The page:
Aegis isn’t the only example, Scharre pointed out. There is the Navy’s Phalanx and its Army spin-off, C-RAM, which automatically shoot down incoming missiles and rockets. The Army’s started fielding Active Protection Systems, a miniaturized missile defense that can fit on a tank.
None of these systems is an artificial intelligence in the modern sense. They are purely deterministic sets of old-fashioned algorithms that always produce the same output from a given input, whereas machine learning algorithms evolve — often unpredictably and sometimes disastrously — as they process more and more data. The initial version of Aegis was actually introduced in 1973, long before the Defense Department first issued DoD Instruction 3000.09 in 2012. But it’s not only old systems being grandfathered in: Active Protection Systems are just entering service now.
So what does the regulation actually say?
- DoD 3000.09, Section 4.c(2), covers “human-supervised autonomous weapons systems” — since a human overseer can turn it off at any time , like Aegis– and specifically limits them to defensive purposes, explicitly banning the “selecting of humans as targets.”
- Section 4.c(3) allows computer-controlled non-lethal systems, such as radar jammers. (Automated cybersecurity software is permitted elsewhere).
- Section 4.c(1) allows the use of lethal force by “semi-autonomous weapons systems” (emphasis added), which aren’t fully computer-controlled. But even those must “not autonomously select and engage individual targets or specific target groups that have not been previously selected by an authorized human operator.”
Such strictly regulated systems are a far cry from the Terminator, or even Stuart Russell’s more realistic nightmare scenario of swarming mini-drones. But while Section 4.c is the heart of the Pentagon policy on autonomous weapons, it’s immediately followed by a loophole:
- Section 4.d states that “Autonomous or semi-autonomous weapon systems intended to be used in a manner that falls outside the policies in subparagraphs 4.c.(1) through 4.c.(3) must be approved” before development can proceed. Who approves? Two deputy secretaries of defense (policy and technology) and the Chairman of the Joint Chiefs. Getting three such high-level officials to sign on is a daunting challenge for any bureaucrat, but it’s hardly impossible.
- Even after the three officials approve an exception, the system must follow a long list of safety and testing guidelines and ensure “commanders and operators [can] exercise appropriate levels of human judgment in the use of force.” But “appropriate” is left undefined.
What’s more, if all three officials agree, they can ask the Deputy Secretary of Defense to waive all of those restrictions, “with the exception of the requirement for a legal review, in cases of urgent military operational need” — again, left undefined.
Nowhere in this document, incidentally, will you find the comforting but imprecise phrase “human in the loop.” In fact, when I used it in a query to the Pentagon, I got gentle chiding from DoD spokesperson Elissa Smith: “The Directive does not use the phrase ‘human in the loop,’ so we recommend not indicating that DoD has established requirements using that term.”
The Real Barrier
So what is stopping the Defense Department from developing AI weapons that can kill humans? The real barrier, it turns out, is not legal or technological: It’s cultural. The US military isn’t developing killer robots because it doesn’t want them.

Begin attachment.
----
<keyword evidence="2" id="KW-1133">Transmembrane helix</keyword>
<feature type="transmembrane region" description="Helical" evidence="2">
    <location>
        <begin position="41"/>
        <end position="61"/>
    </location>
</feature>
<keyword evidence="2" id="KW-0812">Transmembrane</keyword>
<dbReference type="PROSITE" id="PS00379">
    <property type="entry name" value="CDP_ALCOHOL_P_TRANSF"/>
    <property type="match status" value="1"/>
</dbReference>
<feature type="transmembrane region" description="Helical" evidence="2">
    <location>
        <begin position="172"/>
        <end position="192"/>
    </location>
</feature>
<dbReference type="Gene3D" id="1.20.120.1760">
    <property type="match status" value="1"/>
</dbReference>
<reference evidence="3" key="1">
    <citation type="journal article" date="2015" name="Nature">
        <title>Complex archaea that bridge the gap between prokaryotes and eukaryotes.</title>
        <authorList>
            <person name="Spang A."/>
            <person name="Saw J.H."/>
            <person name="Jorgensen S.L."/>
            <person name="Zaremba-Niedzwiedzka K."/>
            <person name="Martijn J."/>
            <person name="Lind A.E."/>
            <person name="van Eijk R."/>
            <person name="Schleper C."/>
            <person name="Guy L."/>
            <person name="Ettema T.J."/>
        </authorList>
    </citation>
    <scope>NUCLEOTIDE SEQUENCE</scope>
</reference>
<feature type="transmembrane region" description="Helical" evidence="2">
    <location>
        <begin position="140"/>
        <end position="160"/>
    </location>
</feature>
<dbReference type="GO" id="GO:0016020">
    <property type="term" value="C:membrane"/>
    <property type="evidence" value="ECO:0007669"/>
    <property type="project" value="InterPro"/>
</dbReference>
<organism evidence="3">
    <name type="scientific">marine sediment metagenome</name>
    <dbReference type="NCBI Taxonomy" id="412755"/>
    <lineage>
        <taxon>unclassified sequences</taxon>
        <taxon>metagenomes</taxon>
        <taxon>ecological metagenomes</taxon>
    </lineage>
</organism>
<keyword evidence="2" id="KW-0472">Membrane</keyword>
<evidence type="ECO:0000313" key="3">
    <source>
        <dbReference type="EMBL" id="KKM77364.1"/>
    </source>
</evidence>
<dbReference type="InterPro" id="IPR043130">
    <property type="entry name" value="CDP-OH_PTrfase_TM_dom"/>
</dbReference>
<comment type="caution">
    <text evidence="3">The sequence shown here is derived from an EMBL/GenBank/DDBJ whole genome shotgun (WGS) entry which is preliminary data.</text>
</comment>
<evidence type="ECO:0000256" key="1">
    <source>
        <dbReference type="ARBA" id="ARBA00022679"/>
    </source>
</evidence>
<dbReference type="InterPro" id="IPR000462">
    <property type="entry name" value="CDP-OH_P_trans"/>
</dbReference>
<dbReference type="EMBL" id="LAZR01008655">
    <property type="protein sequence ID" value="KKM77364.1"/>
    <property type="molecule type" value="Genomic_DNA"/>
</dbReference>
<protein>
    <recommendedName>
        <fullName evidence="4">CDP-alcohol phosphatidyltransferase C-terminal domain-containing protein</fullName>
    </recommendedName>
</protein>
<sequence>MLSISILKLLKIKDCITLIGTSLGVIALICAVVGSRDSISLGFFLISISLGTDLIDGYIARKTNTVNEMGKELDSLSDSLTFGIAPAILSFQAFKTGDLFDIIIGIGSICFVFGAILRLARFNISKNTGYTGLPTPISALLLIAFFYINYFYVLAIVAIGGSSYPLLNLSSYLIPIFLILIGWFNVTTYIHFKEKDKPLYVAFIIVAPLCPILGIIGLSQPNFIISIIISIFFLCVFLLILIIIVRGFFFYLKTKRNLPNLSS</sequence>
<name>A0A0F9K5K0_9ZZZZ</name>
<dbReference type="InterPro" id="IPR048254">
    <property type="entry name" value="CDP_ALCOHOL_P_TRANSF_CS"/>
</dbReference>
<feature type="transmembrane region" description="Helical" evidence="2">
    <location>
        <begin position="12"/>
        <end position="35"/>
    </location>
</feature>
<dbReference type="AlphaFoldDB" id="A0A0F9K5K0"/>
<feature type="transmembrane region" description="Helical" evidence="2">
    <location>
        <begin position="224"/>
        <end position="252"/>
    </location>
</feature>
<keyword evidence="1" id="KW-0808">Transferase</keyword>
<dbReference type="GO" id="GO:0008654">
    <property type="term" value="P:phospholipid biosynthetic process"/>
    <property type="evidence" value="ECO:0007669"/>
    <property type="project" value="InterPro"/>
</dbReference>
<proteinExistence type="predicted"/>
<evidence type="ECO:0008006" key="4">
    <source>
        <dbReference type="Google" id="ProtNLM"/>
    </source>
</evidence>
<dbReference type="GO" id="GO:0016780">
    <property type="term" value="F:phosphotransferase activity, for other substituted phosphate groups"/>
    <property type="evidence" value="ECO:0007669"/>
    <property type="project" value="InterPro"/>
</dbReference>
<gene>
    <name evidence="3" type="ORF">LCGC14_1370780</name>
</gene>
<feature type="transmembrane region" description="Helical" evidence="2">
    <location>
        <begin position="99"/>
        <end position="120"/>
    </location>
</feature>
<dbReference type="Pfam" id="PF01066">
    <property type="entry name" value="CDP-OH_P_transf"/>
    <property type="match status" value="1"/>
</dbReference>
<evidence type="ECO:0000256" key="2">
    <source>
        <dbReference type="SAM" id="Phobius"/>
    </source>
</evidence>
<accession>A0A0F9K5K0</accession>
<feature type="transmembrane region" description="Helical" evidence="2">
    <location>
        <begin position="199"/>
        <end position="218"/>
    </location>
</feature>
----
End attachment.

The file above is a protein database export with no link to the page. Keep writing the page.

Every officer and official I’ve ever talked to on the subject, for at least eight years, has said they want AI and robotics to help the human, not replace them — and even then, they want AI primarily in non-combat functions like logistics and maintenance. In fact, Pentagon leaders seem to think taking the human out of the loop would be giving up one of American military’s most crucial advantages: the training, creativity, and, yes, ethics of its people.
“The last thing I want is you to go away from this thinking this is all about technology,” then-Deputy Secretary Robert Work told us in 2015. Work, whose Third Offset Strategy first made AI a top priority for the Pentagon, has remained deeply engaged in the debate. “The number one advantage we have is the people in uniform, in our civilian work force, in our defense industrial base, and the contractors who support us.”
But Work also said “we want our adversaries to wonder what’s behind the black curtain,” Stuart Russell pointed out, as part of a deterrence strategy. Does the waiver provision in Pentagon policy means those secret programs could already include lethal AI?
Well, no, Smith told me in a statement: “To date, no weapon has been required to undergo the Senior Review in accordance with DOD Directive 3000.09.”
But with the stakes so high, Russell argues, can the Pentagon really expect potential adversaries or even US-based companies like Google to take it at its word? Or, following the longstanding intelligence maxim to look at capabilities instead of intentions, should they judge programs like ATLAS, not by what the US says they’ll do, but by what they could become?
“The declared intention and the intention are not the same thing,” Russell said bluntly. “If the aggressive pursuit of partial autonomy were accompanied by a full-on diplomatic effort to negotiate an international ban on full autonomy, there would be less of an issue. As it stands, the ATLAS announcement will be taken as an indicator of future intent.”